on the side. At the same time this is our living quarters, our crew quarters for privacy but it is also a working place. We have a workbench here and it has our tools deployed at all times that we use commonly. Markers, eye protection, gloves, scissors,
Velcro, pliers, wire cutters. They are all here and we have a drawer full
of tools back at Node-1 that has just about everything you can think of. Luka mentioned that we have two vehicles docked
to the ISS right now so in places it feels like we are just moving in. We have stuff stowed everywhere right now so it is not usually this cluttered but for the last couple of weeks this has been the life that we have lived here in the clutter of cargo operations from two
simultaneous vehicles: SpaceX and Cygnus. Why don’t you show me the next vehicle we
have here? So dragon arrived at the beginning of December and this vehicle is unique because we do not send this one home with trash to
burn up in the atmosphere, this is the one we use to return science cargo hardware back to the ground. This one we will recover under parachutes and be landed in the Pacific Ocean and be recovered. So we send things back that we want to keep in here and so we are in the process of packing it
up right now. I will go ahead and go down into Dragon which right now has got a lot, we have a lot of cargo operations that involve
a lot of foam and a lot of bubble wrap. I say fly all the way in here Past all that and just have a look around at the empty cargo
compartments as we fill it up here over the next couple
of days. A lot of science return items that need to be kept cold are packed in ice and they’ll be on ground and unpacked within a day or so. Interestedly, these are the two docking ports are covered with stowage right now but the two US crew vehicles, Boeing Starliner and SpaceX Dragon will dock two ports that are at front of the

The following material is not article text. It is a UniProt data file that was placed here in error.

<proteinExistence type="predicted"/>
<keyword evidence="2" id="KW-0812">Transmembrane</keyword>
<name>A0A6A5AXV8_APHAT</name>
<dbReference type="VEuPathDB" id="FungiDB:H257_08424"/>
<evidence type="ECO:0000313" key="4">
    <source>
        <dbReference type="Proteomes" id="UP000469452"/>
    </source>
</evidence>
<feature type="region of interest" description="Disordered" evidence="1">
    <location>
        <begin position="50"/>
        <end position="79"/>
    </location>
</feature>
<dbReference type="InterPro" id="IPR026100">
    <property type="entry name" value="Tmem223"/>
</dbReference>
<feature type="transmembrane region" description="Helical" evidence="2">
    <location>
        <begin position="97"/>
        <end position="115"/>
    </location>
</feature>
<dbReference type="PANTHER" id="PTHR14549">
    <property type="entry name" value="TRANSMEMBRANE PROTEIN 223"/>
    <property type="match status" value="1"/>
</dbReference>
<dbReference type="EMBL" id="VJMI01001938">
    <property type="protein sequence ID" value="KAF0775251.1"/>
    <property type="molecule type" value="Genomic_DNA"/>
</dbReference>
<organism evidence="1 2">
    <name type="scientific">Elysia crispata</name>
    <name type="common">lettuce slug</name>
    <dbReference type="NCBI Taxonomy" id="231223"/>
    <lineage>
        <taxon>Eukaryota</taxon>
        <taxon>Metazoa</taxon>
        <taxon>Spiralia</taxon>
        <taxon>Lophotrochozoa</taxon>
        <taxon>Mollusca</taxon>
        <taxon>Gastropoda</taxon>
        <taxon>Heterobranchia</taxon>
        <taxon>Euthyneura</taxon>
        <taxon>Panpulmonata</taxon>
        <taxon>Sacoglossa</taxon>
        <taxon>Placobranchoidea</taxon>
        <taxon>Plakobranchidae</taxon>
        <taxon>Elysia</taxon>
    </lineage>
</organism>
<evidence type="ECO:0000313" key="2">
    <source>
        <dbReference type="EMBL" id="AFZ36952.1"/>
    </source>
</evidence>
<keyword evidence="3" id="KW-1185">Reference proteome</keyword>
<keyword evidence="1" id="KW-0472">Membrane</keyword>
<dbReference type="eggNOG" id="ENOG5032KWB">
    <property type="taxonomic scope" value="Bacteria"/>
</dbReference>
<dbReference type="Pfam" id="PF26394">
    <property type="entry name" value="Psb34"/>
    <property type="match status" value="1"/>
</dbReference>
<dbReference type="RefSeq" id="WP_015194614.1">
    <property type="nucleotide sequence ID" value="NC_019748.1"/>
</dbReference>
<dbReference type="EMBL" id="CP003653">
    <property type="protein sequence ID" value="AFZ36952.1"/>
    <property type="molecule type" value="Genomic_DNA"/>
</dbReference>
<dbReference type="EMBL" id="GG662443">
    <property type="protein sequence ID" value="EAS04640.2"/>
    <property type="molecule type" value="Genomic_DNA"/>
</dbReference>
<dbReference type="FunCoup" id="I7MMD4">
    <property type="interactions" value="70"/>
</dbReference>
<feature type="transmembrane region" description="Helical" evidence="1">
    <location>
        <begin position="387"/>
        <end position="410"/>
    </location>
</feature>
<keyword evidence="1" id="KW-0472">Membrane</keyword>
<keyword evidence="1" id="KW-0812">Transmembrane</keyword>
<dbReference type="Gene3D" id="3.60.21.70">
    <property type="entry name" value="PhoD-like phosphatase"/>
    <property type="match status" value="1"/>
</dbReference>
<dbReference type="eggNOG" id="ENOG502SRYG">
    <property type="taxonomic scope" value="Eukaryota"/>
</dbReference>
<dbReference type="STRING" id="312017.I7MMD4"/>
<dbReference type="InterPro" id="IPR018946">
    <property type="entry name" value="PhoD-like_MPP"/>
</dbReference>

Space Station and then at the zenith side at the top of
the Space Station here these two docking ports that hope will
be used in the next couple of months. Let’s go into Columbus, I’ll take over. Okay I think Jessica’s packing a bag there. She won’t mind. I don’t mind A demo of cargo operation: This goes into the bubble bag. This bubble here? Yeah. This is Columbus. Obviously the pride and joy of the European
Space Agency this is the contribution to the ISS programme by ESA. We also have a lot of cargo going on but this is quite typical right now. Columbus is first and foremost a lab, so the systems are on the deck. They cover four different racks of systems
and stowage but then on the sides and also on the deck we have different kind of labs. So forward is this way. Aft is that way. What makes this module special to me Is that this is where we do a lot of the human research. The two modules at the very back are called
HRF modules, Human Research Facility, so to me when I think about Columbus, I will always think of doing research that
really interests human physiology. Another thing that makes it dear to me is that it was built in Italy together with Node-2, Node-3 and the Cupola. So a little bit of Italian pride. The Cygnus structure is also built in Italy, so right now there is a lot of Italy here
in the Space Station. Some of the very advanced facilities that
we have here: right now we have a 3D-printer that actually
prints biology tissues. Until a few weeks ago we grew salads over
here in these greenhouses Drew, Jessica and Cristina where the main
people involved with that project, I was just one of the tasters. Two different facilities with different lights, this is how we explore in the future what